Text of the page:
as near to true nationalism as possible,
While we desire not to exclude any one
on account ot poverty, we cannot for the
next ten months take any one who is not
We are 15milesfromarailroad station
We have no saw-mill but expect to have
one before next January. ve nave
beautiful place for a town. Our land
touches theend of, and overlooks Tan wax
lake. There are six lakes of fine clear
water within a mile. We have twenty
under cultivation. Some of the
land Is heavily timbered with acres of fir
and cedar trees. We have deeds to 240
acres, and 80 acres in trust, while others
here will give land when the growth de
mands it. Our town will consist of resi
dence lots of one acre, with four lots in a
block. Streets are to be 80 feet wide, ot
which ten feet on each side will be for
sidewalks, and ten feet for lawn and fruit
trees, and forty feet in center for road
So far we have confined ourselves to
agriculture, but will soon start other in
dustries. Our membership includes a machinest,
carpenter, millwright, tailor, blacksmith,
Drickmaiter, cigarmaser, DroommaKer,
gardener and farmer. Situated 25 miles
southeast of Tacoma, Wash., in the midst
ot a dense forest, those who think of
coming will have to endure the hard
work of a pioneer Hie, until onr united
Labor transforms it
homes with pleasant surroundings.
O. A. Verity, Sec.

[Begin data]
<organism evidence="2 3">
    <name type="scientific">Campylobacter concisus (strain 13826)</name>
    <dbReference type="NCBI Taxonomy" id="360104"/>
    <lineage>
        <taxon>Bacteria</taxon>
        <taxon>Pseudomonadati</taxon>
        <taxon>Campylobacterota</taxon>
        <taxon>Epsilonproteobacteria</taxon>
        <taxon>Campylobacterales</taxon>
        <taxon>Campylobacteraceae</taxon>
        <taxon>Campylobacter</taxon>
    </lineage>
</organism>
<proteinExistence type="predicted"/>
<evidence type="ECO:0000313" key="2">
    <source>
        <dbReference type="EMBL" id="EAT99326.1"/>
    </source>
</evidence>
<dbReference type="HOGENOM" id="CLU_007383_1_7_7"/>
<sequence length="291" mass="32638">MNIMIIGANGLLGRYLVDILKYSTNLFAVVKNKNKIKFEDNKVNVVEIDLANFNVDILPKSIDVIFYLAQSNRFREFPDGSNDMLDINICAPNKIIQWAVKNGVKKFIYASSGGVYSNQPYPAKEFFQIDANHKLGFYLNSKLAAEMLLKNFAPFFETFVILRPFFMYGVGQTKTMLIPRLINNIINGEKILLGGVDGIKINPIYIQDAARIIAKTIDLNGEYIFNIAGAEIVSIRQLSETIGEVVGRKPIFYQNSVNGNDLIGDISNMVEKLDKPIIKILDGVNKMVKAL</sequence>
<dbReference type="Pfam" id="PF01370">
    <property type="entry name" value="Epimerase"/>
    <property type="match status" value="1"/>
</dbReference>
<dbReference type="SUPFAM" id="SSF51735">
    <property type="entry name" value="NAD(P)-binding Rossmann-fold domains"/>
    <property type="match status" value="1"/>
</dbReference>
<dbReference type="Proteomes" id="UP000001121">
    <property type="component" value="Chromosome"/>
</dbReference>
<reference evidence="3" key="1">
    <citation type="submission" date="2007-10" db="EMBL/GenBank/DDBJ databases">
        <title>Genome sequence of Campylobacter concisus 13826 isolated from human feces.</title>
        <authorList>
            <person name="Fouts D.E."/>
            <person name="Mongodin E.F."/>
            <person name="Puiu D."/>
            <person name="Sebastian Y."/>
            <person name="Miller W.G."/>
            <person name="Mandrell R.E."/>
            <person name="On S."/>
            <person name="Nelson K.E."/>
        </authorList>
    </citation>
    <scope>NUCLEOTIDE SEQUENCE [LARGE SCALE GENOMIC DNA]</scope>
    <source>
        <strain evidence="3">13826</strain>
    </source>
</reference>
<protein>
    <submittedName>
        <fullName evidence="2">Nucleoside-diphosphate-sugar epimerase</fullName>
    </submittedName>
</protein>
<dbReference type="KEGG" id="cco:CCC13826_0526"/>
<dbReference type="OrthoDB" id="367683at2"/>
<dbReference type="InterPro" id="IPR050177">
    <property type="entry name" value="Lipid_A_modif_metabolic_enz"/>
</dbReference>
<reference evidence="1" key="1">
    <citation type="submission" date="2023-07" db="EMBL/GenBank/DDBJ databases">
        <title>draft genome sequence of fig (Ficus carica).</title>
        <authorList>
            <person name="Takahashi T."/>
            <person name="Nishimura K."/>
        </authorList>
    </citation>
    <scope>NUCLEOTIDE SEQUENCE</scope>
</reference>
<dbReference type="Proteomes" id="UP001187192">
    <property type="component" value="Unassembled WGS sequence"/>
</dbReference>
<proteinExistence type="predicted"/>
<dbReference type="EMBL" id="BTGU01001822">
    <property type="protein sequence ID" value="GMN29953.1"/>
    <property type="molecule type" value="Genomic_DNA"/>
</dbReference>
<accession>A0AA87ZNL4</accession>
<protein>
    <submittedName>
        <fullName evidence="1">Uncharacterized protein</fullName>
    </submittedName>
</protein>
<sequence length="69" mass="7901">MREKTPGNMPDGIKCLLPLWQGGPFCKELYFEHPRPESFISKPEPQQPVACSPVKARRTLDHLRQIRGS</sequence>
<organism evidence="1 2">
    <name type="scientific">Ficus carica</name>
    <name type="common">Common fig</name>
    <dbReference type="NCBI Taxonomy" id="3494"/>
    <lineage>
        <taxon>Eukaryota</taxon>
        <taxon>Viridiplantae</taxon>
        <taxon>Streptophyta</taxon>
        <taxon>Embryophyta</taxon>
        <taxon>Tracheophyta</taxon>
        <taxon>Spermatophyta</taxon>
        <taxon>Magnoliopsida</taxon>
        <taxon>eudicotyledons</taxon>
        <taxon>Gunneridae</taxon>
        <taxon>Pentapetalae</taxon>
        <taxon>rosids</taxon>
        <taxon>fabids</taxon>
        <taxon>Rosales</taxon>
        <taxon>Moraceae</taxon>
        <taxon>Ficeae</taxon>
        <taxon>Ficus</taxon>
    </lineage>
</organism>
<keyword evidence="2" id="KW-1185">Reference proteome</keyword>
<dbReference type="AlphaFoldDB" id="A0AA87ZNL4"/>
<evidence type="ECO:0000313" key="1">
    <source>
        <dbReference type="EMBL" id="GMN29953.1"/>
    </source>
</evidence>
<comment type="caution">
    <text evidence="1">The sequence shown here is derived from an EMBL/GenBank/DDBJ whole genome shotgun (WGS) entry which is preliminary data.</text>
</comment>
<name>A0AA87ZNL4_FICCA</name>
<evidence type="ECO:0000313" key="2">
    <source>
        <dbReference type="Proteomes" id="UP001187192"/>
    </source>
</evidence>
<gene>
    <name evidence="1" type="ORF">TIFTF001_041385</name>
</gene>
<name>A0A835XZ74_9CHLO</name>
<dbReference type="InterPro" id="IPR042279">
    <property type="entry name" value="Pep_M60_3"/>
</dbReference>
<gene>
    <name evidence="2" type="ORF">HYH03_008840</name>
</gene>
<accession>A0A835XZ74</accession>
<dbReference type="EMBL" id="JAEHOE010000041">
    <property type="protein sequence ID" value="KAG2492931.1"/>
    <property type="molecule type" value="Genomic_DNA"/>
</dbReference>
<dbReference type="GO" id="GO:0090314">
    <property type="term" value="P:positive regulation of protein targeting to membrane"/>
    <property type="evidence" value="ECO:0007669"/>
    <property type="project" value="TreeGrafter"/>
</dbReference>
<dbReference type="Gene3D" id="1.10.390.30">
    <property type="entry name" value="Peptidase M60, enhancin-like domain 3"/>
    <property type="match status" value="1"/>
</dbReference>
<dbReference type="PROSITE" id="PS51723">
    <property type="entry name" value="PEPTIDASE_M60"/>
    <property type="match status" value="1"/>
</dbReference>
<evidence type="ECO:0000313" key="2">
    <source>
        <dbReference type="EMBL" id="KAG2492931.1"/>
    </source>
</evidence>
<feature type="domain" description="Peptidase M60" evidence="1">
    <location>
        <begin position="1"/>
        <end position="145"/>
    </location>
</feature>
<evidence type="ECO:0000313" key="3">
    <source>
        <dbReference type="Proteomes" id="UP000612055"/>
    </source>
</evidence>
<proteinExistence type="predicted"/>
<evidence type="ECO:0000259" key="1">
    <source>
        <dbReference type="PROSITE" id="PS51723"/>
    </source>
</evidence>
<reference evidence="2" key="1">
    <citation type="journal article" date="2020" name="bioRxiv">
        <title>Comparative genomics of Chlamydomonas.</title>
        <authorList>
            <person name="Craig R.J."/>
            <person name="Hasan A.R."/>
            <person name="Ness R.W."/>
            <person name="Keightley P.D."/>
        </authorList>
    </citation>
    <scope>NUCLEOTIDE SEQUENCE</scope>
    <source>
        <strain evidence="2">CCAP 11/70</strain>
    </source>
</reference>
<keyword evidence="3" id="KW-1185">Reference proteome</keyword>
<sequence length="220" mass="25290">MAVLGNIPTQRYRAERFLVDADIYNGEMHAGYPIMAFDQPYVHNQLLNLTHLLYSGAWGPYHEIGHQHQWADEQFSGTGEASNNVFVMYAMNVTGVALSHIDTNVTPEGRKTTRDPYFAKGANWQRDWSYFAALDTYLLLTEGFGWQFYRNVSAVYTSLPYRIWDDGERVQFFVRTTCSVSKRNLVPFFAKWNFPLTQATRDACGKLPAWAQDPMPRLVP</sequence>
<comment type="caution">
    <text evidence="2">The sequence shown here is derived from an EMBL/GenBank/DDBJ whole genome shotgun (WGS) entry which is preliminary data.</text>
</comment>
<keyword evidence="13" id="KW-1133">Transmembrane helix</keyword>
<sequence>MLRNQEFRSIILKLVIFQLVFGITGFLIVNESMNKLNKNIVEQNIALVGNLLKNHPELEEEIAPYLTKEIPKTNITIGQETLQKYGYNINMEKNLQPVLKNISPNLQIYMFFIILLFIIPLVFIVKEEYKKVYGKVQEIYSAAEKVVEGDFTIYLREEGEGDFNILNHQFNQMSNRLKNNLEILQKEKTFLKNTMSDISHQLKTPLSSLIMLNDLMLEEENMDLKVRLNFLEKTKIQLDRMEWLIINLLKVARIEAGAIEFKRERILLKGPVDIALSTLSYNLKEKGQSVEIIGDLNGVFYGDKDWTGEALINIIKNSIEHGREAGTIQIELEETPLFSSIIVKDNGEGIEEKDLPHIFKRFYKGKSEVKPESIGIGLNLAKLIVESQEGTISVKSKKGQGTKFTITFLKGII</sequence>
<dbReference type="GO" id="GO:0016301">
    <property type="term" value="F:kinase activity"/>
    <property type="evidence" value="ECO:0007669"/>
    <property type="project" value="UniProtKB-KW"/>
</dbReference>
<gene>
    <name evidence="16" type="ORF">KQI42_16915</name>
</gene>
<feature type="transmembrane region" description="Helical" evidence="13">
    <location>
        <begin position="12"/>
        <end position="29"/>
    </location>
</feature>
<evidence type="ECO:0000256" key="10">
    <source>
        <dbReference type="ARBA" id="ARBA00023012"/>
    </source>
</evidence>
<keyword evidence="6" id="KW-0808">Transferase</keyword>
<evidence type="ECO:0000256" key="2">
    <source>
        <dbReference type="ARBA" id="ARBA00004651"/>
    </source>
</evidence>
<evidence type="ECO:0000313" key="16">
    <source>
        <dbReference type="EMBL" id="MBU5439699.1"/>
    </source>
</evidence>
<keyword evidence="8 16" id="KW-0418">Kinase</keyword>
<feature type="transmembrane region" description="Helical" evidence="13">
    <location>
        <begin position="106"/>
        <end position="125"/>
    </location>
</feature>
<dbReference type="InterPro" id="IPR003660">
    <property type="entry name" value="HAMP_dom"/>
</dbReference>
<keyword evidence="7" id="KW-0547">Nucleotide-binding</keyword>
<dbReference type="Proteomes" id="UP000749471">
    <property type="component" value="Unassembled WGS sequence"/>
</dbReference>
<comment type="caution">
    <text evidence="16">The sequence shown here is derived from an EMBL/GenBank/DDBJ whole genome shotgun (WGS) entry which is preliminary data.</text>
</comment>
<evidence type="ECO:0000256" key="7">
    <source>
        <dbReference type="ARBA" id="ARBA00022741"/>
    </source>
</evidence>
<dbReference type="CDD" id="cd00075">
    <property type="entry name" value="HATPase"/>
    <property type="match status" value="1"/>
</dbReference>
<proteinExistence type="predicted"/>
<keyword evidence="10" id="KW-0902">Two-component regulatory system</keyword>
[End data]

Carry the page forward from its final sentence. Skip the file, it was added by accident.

Populist Campaign Orators Dates
The State and Congressional commit
tees announce below the dates and places
when and where our statecandidatesand
the Texas "Cyclone" will speak. Let
each Populist within reach immediately
take a hand in advertising these meetings
and get as many of his neighbors out to
hear our speakers as possible. Make
each meeting a rouser. Much depends on
local preparation and each wide awake
Populist can do much to make the meet
ings effective. Look over all the dates
below and set yourselves at work. The
speakers' places and dates areas follows:
Randolph, October 18, 2 pm.
Wayne, " 19, 8 M
Norfolk, " 20, 9
Central City, October 18, 8 pm.
Columbus, " 19, 2 , "
MCFADDEN AND JONES.
Belvidere, October 18, 7:30
Strang, 44 19, 2 p m.
Tobias, " 19, 8 " .
Western, " 20, 2
GAFFIN AND POWERS.
Newman's irove, October 18, 2 p m.
Leigh, " 19, 2 "
Howell, " 20, 2 "
S. J, KENT. i
Wymore, October 18, 8 p m.
Fairbury, " 19, 2 "
Fairmont, " 20, 5
HON. W. A. MCKE1GHAN.
Roseland, ' October 18, 2 pm.
Bladen, " 19, 2 "
Blue Hill, " 19, 8 "
Red Cloud, " 20, 8 "
With Senator Allen at Sutton, Harvard,
Hastings, Holdregeand El wood.
J. M. DEVINE.
Hon. J. M. Devine candidate for con
gress in the Third district will speak at
the following named places on the dates
Randolph, October 18, 2 pm.
Wayne, " 19, 8 "
Norfolk, " 20, 8 "
8HRADER AND HAMPTON.
Following is the corrected list of ap
pointments where Hon. C. D. Shrader,
candidate for senate in the 30th senator
ial district, and U. S. Hampton, candi
date for representative in the 54th repre
sentative district, will address the people
upon the issues of the day:
Farnum, October 20, 7:30 p m.
Brady Island, " 22, " -
C. D. Shrader will be accompanied by a
state speaker at the following named
Gothenburg, October 23, 7:30 p m.
" 24, " "
. 25f ., a
" 27, " "
" 29, ' "
" 30, " "
November 2, " "
3, " '
w. H. DECH.
October 18, 2 pm.
" 19, 8 "
" 20, 2 "
22, 2 "
" 23, 2 "
" 24, 2 "
25, 2 "
" 26, 2 "
. 27, 2 "
" 29, 2 "
" 30, 2
" 31, 2
November 1, 2 -
2, 2 "
" 3, 2 "
' Merriman, October 18, 2 p
Valentine, " 19, 2 '